Science and Technology

Scientists discover USP process to block inflammatory pain

Study suggests that the peripheral block is fractalkine receptor potential target for controlling these types of pain

Study conducted by researchers from the Faculty of Medicine of Ribeirão Preto (FMRP), USP can help in designing drugs for the control of inflammatory pain, such as those that accompany rheumatoid arthritis.

Scientists have discovered that a protein, fractalkine is involved in the induction of chronic pain of inflammatory origin. The study suggests that blocking peripheral receptors of this protein is a potential target for the control of these types of pain.

A paper on the research was published last June 17 in the journal Proceedings of the National Academy of Science-USA with the title Fractalkine mediates inflammatory pain through activation of satellite glial cells. The authors are professors Sergio Henrique Ferreira Cunha and Thiago Mattar, a postdoctoral Guilherme Rabelo and graduate student Jhimmy Talbot, all of the Department of Pharmacology, FMRP.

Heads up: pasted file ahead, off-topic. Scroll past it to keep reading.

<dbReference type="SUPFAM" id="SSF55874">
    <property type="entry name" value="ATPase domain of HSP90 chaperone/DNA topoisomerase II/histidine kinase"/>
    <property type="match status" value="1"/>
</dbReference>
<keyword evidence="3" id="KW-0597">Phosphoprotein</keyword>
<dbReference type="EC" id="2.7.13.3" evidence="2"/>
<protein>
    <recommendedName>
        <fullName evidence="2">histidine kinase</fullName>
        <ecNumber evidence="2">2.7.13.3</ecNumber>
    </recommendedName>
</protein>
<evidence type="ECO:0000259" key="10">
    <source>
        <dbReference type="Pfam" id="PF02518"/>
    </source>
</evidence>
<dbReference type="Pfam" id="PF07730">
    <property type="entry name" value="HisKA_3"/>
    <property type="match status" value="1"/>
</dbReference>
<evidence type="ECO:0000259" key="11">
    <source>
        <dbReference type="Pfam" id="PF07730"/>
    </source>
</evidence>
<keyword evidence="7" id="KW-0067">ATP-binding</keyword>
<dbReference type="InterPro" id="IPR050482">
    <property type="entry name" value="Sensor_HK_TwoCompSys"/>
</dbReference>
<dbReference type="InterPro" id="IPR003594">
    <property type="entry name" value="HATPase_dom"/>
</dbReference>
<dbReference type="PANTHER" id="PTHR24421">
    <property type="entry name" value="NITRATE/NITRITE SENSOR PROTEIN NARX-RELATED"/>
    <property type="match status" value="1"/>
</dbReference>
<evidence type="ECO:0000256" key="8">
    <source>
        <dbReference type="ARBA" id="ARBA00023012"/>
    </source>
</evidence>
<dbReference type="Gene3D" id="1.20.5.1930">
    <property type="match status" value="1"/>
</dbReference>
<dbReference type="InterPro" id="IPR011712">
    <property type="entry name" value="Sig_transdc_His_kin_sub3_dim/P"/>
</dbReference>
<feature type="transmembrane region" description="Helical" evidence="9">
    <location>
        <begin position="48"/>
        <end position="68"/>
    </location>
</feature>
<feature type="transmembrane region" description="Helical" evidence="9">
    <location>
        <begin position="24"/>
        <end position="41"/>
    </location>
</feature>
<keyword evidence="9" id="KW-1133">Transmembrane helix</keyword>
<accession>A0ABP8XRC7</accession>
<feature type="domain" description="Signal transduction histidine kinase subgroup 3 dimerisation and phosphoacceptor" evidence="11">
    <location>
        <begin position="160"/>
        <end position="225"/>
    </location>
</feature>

According to Professor Mattar Thiago Cunha, the first time it was possible to demonstrate the existence of a cell type that participates in the induction and maintenance of pain: are called satellite cells. Found exclusively in the dorsal root ganglia, they involve neurons that carry pain and its activation are mediated by a protein, fractalkine. This protein has been described in painful processes, but no study had fractalkine associated with satellite cell activation.

If we can develop a drug that blocks this process, we can lessen the pain. We know that pharmaceutical companies are trying to develop drugs to block the effect of this protein. Perhaps these drugs can serve as new analgesics against inflammatory pain, says Cunha.

The most prevalent between inflammatory and whose main symptom is pain rheumatoid arthritis. However, the researcher points out that research can contribute in the near future, alleviate pain of people suffering with osteoarthritis, gout, rheumatic diseases in general, as well as surgical trauma and twists.

Source: USP